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Is IPFS a blockchain?

Kyle Tut

Published on

3 min read

Is IPFS a blockchain?

IPFS is a Web3 file system perfect for blockchain applications.

When discussing the intersection of IPFS (InterPlanetary File System) and blockchain technologies like Ethereum, a question often arises: is IPFS a blockchain? Simply put, IPFS is not a blockchain, but rather a file system. However, IPFS works well alongside blockchains to address some of the technology’s inherent limitations. Let's dive into the details.

The Achilles Heel of Blockchain Technology

Blockchain technology, despite its many advantages, falls short when it comes to storing extensive amounts of data “on-chain”. On Ethereum, for instance, the cost of storing data on-chain can reach into the thousands of dollars per megabyte (MB). This makes it highly impractical for large files. A simple video could cost millions of dollars to store on-chain.

But why is blockchain so inefficient at data storage? The answer lies in replication. When a piece of data is added to the blockchain, it fills up part of a block, which is then replicated by thousands of computers worldwide. This process, while great for consensus in use cases like transacting money, is unnecessary and expensive for most other use cases. The high storage costs make it impractical to store large data volumes, creating a need for a complementary technology - and this is where IPFS comes in.

How IPFS Excels

IPFS offers a solution to the data storage challenges of the blockchain world. It allows users to store and retrieve large amounts of data with a guarantee of data integrity, which is a boon for Web3 applications that require it.

When you upload data to IPFS, you receive a unique cryptographic hash representing that data. This is known as the Content Identifier or CID. If you upload the same data again, you get the same hash, ensuring consistency and proof of content. If the data changes in any way, the hash will change. To retrieve the data, you provide the unique hash back to the IPFS network, which then returns the original data and only the original data, guaranteeing its integrity. This process has been used extensively by the NFT community among other use cases.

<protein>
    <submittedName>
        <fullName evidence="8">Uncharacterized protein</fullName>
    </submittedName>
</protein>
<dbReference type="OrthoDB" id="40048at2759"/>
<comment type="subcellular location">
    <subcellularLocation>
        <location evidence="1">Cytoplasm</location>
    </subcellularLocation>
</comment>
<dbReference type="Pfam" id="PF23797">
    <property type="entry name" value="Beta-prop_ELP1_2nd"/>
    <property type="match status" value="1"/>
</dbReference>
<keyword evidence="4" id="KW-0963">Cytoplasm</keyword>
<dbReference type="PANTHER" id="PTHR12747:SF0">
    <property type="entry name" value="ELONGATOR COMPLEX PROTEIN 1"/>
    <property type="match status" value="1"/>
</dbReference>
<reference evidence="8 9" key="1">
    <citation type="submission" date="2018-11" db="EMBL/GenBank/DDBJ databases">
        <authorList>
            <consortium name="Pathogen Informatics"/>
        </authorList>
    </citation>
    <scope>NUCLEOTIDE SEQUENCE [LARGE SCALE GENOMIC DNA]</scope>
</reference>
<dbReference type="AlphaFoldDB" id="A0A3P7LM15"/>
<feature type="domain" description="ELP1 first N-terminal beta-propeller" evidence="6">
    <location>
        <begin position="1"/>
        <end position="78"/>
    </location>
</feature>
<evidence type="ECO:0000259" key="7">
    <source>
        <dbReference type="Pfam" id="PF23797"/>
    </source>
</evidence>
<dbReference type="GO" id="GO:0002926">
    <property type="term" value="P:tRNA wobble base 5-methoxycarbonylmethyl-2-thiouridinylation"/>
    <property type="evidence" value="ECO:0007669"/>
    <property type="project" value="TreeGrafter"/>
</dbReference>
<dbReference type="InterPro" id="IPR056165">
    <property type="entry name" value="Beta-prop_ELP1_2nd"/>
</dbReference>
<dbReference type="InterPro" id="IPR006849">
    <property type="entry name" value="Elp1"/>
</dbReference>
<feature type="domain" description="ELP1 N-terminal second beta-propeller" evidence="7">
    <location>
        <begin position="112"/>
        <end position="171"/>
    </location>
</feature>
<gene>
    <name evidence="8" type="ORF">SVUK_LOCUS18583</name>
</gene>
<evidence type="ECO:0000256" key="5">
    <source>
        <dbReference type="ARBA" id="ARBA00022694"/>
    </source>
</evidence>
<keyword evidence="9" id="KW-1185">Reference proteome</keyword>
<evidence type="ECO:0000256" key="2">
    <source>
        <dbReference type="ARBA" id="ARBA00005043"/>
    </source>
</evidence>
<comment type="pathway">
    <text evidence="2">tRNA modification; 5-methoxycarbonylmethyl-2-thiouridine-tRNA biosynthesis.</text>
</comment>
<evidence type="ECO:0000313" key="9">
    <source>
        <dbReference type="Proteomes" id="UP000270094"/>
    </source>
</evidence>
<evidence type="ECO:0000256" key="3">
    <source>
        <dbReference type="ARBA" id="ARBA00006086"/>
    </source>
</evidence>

Unlike many blockchains, where data persists forever once added, data persistence on the IPFS network is left to the user. This means that data needs to be actively hosted by an IPFS network participant in order to be retrievable by users.

This design choice is intentional. Because IPFS doesn't require all data on the network to be replicated by all participants in the network, it's able to scale to handle any amount of data.

However, this design choice means that users wishing to utilize IPFS need a stable place to store and serve that data.

The Synergy of IPFS and Blockchain

The real magic happens when we combine IPFS and blockchain. While blockchain is excellent at timestamping data, it struggles with large amounts of data. IPFS, on the other hand, efficiently stores large amounts of data but doesn't offer timestamping. Together, they cover each other's weaknesses.

The CID(hash) returned by IPFS is significantly smaller than the original data size, making it far more economical to store on the blockchain. By uploading data to IPFS and storing the corresponding hash on a blockchain, we can timestamp large data volumes efficiently and cost-effectively.

Consider this scenario: a company signs a hefty legal agreement and stores the signed PDF on IPFS while recording the hash on the blockchain. If a dispute arises questioning the document's authenticity or signing time, the blockchain-stored hash can definitively verify the document's timestamp and IPFS can confirm the document's integrity.


While IPFS is not a blockchain, it plays a significant role in the blockchain ecosystem by providing a cost-effective, tamper-proof solution for data storage and retrieval. When paired with blockchain technologies like Ethereum, IPFS expands the possibilities of data storage and timestamping, regardless of data size. Therefore, while blockchain and IPFS have their individual strengths and weaknesses, their combined power elevates the capabilities of Web3, promising a more efficient and secure web.

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